Okay, ewwwww. I shall never look at Molecular Diagnostics the same way again. Thanks for warping my fragile little mind. Ukka. Or as my mom would say, "Ukka. UKKA UKKA!!!"

The rest of that little rant on voice-automated problems was quite entertaining. None of the stuff I got to read was along those lines. I basically had to recite the address and website and ask them to leave a message because they had called after business hours, etc. It was awesome.

Tangent: Speaking of warping fragile minds... did you catch "South Park" last night? Woodland creatures, satanic ritual (including a blood orgy), talking mountain lion cubs, a heartwarming abortion clinic montage, and the devil's spawn, all under the guise of being a children's Christmas TV special. I thought nothing could top Mr. Slave inserting Paris Hilton into his anus. Silly me.

Tangent: Speaking of the devil's spawn... how about that Jonathan, the "entrepreneur" from LA who is constantly verbally abusing his wife Victoria on "The Amazing Race"??? If he gets much worse, I don't know how much longer we can watch it. (FYI: Nate and I are rooting for the long-distance dating couple and the father-daughter teams.)

"Please Make a Note of It."

Well, you may have finally given me a reason not to hate those messages, Lisa.

Really, it's not so much the "If you know your party's extension, you may enter it at any time," or the "For our business hours, please press 1" that bug me; it's the goddamn "We are using a service that can recognize your voice" ones that make me want to commit homicide.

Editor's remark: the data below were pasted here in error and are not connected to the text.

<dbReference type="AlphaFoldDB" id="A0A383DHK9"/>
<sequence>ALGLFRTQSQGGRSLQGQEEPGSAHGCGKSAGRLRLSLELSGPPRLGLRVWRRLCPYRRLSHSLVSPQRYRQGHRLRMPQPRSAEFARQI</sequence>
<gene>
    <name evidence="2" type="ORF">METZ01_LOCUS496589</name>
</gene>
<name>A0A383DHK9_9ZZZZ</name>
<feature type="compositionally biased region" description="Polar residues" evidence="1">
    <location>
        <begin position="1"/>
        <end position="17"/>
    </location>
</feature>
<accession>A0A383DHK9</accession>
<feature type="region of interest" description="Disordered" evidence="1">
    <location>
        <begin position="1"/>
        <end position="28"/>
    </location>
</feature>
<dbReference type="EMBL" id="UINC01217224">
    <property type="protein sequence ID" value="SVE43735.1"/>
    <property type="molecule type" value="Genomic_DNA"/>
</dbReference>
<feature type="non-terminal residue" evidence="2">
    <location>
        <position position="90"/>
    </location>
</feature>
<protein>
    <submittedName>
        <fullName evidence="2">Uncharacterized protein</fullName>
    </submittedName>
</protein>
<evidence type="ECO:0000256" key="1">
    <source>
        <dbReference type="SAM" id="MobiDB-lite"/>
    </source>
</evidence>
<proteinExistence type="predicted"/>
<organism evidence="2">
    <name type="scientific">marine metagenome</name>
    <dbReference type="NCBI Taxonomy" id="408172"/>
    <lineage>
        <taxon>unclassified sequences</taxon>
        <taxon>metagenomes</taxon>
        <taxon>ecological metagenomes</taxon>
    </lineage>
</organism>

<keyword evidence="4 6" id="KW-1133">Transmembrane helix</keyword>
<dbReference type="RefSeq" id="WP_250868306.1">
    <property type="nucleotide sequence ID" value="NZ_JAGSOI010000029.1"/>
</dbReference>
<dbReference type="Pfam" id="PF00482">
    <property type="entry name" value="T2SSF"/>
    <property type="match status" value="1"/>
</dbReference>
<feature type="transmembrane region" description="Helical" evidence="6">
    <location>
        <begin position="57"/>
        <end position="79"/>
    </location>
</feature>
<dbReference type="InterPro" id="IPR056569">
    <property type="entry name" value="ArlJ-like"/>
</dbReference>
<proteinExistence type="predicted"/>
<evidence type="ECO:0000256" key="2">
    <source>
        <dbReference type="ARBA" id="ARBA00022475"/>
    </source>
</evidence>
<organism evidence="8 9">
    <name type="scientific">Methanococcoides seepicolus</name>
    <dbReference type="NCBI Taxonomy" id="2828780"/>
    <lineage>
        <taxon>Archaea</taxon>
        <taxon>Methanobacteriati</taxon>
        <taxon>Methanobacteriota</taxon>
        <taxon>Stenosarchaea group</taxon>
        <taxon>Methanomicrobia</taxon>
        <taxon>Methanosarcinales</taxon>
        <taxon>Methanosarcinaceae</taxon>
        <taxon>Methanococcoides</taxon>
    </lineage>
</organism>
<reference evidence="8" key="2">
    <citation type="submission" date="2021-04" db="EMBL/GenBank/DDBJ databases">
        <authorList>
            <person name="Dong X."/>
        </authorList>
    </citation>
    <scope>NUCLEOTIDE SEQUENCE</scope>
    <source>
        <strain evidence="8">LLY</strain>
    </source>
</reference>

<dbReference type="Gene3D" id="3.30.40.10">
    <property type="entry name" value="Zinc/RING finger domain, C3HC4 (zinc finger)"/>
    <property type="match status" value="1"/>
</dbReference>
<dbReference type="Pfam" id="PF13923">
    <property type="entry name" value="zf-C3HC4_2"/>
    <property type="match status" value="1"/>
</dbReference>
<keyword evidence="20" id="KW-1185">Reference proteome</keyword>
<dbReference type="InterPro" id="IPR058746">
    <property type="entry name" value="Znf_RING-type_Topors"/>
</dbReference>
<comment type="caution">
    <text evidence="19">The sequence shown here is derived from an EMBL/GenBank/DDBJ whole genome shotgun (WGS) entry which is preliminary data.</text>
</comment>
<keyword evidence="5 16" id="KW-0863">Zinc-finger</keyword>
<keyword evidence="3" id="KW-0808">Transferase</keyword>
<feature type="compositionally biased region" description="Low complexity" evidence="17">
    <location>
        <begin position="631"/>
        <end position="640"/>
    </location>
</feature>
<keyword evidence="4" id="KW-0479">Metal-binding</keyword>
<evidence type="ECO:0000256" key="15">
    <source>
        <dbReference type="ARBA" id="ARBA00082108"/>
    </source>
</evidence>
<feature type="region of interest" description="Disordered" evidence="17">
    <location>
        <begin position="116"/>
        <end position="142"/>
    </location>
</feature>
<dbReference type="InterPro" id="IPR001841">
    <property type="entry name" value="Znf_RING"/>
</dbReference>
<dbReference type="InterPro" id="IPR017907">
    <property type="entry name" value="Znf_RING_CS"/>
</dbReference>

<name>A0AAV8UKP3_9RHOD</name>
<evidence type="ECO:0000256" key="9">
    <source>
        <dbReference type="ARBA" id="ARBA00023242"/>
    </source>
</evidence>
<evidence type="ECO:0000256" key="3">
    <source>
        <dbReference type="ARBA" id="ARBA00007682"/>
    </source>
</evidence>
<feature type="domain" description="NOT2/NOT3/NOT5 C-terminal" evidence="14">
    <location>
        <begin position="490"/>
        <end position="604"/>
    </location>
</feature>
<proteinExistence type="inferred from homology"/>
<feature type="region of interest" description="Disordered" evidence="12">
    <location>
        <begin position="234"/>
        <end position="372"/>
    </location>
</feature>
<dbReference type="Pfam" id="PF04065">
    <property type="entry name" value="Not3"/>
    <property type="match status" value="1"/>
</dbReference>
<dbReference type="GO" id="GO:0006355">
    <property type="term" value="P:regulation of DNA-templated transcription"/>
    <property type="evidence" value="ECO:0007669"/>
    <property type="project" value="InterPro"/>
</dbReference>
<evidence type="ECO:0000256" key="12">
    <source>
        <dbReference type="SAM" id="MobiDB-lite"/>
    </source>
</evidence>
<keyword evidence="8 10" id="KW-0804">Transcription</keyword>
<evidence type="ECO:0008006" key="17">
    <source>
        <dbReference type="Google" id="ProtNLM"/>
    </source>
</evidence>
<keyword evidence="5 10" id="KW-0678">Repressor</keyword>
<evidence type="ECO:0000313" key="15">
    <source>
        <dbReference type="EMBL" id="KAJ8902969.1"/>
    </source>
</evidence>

True "conversation" I had recently with the Verizon DSL "voice":
Her: Please enter or say the ten-digit telephone number associated with your account.
[I did]
Her: Okay, now please tell me, briefly, the reason for your call.
Me: Oh, um... okay, I, uh... well, my wife can't access her email. She's getting an error.
Me: She's using Outl--
Her: [Interrupting] I'm sorry, I wasn't able to get that. Please try again.
Me: Outlook. Error. Email.... Can't access.
Her: Okay, I still didn't understand. Here's a list of options to choose from. When you hear the one you want--
Me:[Interrupting] Oh, fuck it.
My feeling: If you have a list of options, just list the fucking options at the beginning of the fucking call. I don't need to be made to feel that I'm talking with someone who can help me when I'm clearly not.

[Follow-up: For those of you who Googled, say, "Verizon DSL fuck" and reached this post, here are the choices when you reach that voice prompt:
  • technical assistance
  • installation support
  • order status
  • billing
  • new service
  • cancel service
  • other
No idea what "other" gets you. Perhaps a party line with other Verizon customers who got lost in the menu mist.]

NOW, as for that gig at Third Wave, they are definitely moving a step up from the current hoochie who talks at you when you call. There may be a geographical area associated with her accent, but I sure wouldn't want to get a flat tire anywhere near it!

I shall call them endlessly, waiting for the day when Lisa's sweet, silky voice replaces Nurse Ratchett's... at which point I shall probably commence calling them endlessly.

Tangent: Molecular Diagnostics? I wonder how many prank calls they get from bitter women claiming they've got a job for them, looking in their ex-boyfriend's/-husband's pants.

Hey Wisconsin Peeps!